Personally, I started teaching guitar lessons on Zoom. And that was awesome because it just holds me accountable on a different level of guitar playing. I have to show up and have some cool rad shit to show whoever it is. Like one student is in Sweden, somebody's in Boston, it's like it's people all over. It pushes me to expand my own guitar playing, to try to look at things a different way. It's great to have that interaction with people where you can see where they're coming from as a guitar player. And find out what's going on in other cities, like how people are feeling how people are doing mentally and otherwise.
So are you shooting to get that new Baroness album out in early 2022?
We don't have a set date, but that's been the goal. I think going on tour again is gonna really help us mentally wrap our heads around the things for the new record that need to get wrapped up. It'll just be great to just have another music thing be stimulated in us.
You've had a unique musical path — from Cirque du Soleil to playing in Carlos Santana's band — so how did you initially get hooked up with Baroness?
I bought this [guitar] pedal online called a Philly Fuzz pedal. I grew up in Philly and at the time I lived in Vegas. I was like coming home to visit, and was in the market for weird pedals at the time... and always.
But I found this guy online that made these Philly Fuzz pedals. And I was like, "Whaaa, that's awesome, it says Philly on it." So I ordered one and sent him an email that was just like, "Hey, if we save the shipping, I'm going to be in Philly like this week, and maybe I could pick it up or something." He asked where I was going to be in Philly, and it was in his same neighborhood. So I met up and got the pedal.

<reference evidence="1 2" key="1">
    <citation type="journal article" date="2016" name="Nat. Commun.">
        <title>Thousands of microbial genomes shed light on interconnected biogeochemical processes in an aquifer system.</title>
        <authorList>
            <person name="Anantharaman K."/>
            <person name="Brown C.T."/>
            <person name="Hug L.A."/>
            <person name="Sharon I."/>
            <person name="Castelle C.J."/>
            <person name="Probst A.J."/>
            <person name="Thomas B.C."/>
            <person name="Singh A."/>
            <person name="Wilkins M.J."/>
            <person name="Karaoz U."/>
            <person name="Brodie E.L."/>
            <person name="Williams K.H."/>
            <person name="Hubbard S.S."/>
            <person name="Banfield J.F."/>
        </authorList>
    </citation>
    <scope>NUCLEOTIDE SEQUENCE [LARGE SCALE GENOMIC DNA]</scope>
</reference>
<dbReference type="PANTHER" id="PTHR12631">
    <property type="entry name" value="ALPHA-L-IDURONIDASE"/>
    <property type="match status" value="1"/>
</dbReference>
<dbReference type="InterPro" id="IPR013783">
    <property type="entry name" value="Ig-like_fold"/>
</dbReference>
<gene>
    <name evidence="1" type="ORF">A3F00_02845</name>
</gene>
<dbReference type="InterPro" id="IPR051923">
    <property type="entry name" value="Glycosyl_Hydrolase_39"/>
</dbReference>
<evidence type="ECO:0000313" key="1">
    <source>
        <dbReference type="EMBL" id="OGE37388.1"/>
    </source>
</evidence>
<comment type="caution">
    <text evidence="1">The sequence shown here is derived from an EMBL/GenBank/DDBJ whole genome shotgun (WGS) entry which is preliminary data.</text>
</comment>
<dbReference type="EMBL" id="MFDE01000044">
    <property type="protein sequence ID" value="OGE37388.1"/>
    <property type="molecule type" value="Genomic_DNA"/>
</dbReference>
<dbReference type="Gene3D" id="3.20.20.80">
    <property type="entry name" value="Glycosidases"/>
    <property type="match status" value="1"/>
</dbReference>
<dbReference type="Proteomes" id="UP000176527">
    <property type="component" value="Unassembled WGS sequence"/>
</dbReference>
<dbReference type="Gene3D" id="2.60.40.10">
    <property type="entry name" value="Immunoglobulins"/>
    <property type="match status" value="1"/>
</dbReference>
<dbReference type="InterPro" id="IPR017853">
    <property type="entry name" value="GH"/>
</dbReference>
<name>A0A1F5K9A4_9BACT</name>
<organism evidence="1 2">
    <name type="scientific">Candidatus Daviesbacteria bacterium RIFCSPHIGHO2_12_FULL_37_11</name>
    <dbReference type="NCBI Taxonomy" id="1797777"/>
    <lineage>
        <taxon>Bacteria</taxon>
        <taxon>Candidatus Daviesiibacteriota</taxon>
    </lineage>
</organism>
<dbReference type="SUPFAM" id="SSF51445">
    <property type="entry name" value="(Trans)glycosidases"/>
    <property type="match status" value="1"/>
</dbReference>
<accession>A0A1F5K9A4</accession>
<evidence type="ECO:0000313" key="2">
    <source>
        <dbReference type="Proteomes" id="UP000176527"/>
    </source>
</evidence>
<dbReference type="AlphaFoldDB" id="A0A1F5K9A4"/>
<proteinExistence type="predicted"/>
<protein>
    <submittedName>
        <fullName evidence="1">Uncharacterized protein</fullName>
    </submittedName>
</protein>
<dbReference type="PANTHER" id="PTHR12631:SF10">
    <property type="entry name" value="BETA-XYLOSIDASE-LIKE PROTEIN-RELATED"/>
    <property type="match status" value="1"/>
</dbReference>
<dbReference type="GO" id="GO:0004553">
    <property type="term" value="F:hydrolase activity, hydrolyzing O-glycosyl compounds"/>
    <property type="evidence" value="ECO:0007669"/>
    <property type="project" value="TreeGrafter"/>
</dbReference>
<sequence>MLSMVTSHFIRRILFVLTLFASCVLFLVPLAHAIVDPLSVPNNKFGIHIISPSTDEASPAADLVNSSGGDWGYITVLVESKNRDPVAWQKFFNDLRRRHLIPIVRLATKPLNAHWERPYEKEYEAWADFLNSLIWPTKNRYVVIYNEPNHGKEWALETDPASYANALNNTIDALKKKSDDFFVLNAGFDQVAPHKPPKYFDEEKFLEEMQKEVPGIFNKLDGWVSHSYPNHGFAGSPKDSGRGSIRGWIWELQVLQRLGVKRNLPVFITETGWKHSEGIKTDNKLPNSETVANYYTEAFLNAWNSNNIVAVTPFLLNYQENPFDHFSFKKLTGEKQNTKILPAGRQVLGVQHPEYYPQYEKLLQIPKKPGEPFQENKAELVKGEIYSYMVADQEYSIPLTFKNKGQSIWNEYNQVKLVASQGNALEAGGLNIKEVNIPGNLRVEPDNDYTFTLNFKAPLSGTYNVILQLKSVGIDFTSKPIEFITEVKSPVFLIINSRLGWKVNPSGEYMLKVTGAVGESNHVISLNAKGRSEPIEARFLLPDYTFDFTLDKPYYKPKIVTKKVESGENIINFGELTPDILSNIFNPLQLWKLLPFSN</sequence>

Long story short, Steve, the guy that I was talking to that makes the pedals, it's his pedal company with John. I had no idea that there was any association with Baroness or any of that.
So I got an Instagram message from A Perfect Monster, John's art page. And he was like, "Yo, you buy one of these pedals?" And I was like, "Yeah, are you the dude in Baroness? Sweet, you're sending me a message. That's really crazy."
He was like cool, I hope you like the pedal, my homie builds them, and like maybe we could like hang out and jam. And I was like, "F—- yeah!" So we like met up and him and Steve, and they brought all these like fuzz pedals that they were working on. We were just trying them out. We hung out for eight hours in his basement and like played Danzig songs and Metallica songs. John was like, "Cool. We play guitar well together. Nice to meet a new guitar friend."
A few months went by and we were staying in touch. Somewhere along the line, he was like, "Hey, I think (former Baroness guitarist Peter Adams) is going to kind of move on do some different stuff, we already kind of play guitar well together, do you want to learn 35 Baroness songs and come audition or whatever. Like, meet Nick and Zeb?" And I was like, "F—- yeah! I'm on a plane. I'm in your basement." (Laughs) Yeah, so it's really kind of funky way that we met up, but it's kind of awesome.